In a former Victorian toilet block in Bermondsey, the future of London’s dining scene looks bright. Here, at the now glamorously repurposed Story restaurant, twenty-six-year old chef Tom Sellers has succeeded in gaining his first Michelin star, in just five months.
Following a pop-up trial run, Story opened in April and was an instant hit, offering an intriguing tasting menu based around childhood memories and books. Meals here begin with “bread and dripping”, a candle made from beef dripping, and end with “three bears’ porridge”, a trio of sweet and salty oats.
“Being open for such a short amount of time, we didn’t expect anything, and it’s a massive achievement,” Sellers said, the youngest UK chef to be awarded the accolade. “Our industry is notorious for being difficult to keep afloat but we’re making money every month, and business is very good. Michelin is only going to help. It obviously heightens people expectations but it’s our job to deliver.”
Eight other restaurants in London gained their first stars in the Michelin 2014 guide, revealed on Thursday, and like Story, they are all relative newcomers: HKK, Ametsa with Arzak Instruction, Outlaw’s at the Capital, Brasserie Chavot and Soho’s Social Eating House are all less than 12 months old, while Angler, Bo London and Lima have been trading for slightly more than a year. It showed the vibrancy and diversity of a city where five new restaurants open every fortnight; Lima is the first Peruvian restaurant in Europe to win a star.
Head chef at Dinner, Ashley Palmer-Watts, said: “There are so many places of amazing quality and talent in London, it really is becoming the place to eat.” Dinner is open seven days a week, serving nearly 300 people a day: “We’re flat out all the time.”
Indeed, the capital out-cooked other parts of the UK in the new rankings, with Manchester in particular failing to gain a hoped-for star at Simon Rogan’s new restaurant The French at the Midland Hotel. The city has not had a Michelin honour since 1975.
There were no new three stars issued, but this badge of pride was retained by Alain Roux’s Waterside Inn and Heston Blumenthal’s Fat Duck, both in Bray, and the eponymous restaurants Gordon Ramsay and Alain Ducasse at the Dorchester in London. The UK still ranks behind its European neighbours in terms of fine dining, however, with France boasting a total of 27 three-star restaurants and Germany 10 in the 2013 guide.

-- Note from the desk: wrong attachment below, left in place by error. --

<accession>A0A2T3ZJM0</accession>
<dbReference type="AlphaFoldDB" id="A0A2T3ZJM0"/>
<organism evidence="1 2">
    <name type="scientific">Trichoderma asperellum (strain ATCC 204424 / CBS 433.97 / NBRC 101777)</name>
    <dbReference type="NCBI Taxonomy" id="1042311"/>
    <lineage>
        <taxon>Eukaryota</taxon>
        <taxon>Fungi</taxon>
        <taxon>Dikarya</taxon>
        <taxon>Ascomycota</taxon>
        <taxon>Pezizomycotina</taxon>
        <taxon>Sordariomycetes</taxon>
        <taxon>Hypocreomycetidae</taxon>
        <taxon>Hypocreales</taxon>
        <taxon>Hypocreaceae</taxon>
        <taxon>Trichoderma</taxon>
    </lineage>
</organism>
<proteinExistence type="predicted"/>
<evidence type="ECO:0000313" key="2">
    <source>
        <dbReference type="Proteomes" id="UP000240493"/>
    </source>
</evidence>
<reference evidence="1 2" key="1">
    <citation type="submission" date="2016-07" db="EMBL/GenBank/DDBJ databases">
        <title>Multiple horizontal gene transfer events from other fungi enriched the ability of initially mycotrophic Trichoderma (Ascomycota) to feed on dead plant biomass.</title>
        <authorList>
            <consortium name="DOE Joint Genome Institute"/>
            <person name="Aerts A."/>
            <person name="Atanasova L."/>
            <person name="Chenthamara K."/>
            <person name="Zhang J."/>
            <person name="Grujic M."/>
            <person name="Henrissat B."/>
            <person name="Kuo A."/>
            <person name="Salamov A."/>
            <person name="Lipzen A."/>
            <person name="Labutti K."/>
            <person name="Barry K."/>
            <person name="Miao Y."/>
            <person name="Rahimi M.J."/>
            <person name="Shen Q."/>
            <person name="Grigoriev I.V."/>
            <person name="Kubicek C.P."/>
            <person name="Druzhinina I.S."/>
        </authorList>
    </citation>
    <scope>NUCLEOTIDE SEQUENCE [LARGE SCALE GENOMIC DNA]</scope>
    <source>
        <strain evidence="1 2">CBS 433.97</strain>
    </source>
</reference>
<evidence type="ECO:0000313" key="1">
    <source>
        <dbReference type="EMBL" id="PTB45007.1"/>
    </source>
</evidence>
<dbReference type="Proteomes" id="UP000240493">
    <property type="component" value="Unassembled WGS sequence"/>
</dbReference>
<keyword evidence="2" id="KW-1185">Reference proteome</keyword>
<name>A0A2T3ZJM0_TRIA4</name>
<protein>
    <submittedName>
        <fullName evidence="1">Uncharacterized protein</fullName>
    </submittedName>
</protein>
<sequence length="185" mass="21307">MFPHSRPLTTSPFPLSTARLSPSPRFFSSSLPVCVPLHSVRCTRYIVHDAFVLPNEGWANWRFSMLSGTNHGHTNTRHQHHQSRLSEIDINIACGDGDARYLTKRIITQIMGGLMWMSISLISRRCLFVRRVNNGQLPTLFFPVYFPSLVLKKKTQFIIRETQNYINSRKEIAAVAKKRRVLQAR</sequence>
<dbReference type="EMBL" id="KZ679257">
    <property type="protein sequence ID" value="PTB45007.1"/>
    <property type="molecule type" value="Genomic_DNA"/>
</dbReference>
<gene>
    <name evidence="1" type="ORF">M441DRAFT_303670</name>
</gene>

Some restaurants will not be celebrating. L’Atelier de Joël Robuchon in London is downgraded from two to a one-star rating and five restaurants have lost their one star: Burlington in North Yorkshire, Dining Room at Mallory in Warwickshire, Hamborough on the Isle of Wight, Locks Brasserie in Dublin and Petersham Nurseries Café in London.
The first guide was published in 1900 aimed at the new breed of motor traveller and the star rating system introduced in 1926. The awards are considered the most prestigious in the restaurant industry. Michelin inspectors work full time and visit restaurants repeatedly and anonymously to try and avoid being given preferential treatment as critics.
Rebecca Burr, editor of the guide, said: “In the last year we’ve seen the rise of relaxed counter dining but also the opening of some big brasseries. Dining is becoming a less structured, less formal affair and opening times and menus are more flexible to reflect the way we live our lives. Single concept restaurants focusing on one or two dishes have also continued to open.”
She added: “London in particular has never offered so much choice, there really is something for everyone and for every occasion and there appears to be no end to the number of exciting new restaurant openings. With cuisines and culinary influences from all parts of the globe, it’s no surprise that the capital is one of the most exciting cities in the world for food.”
UK establishments by numbers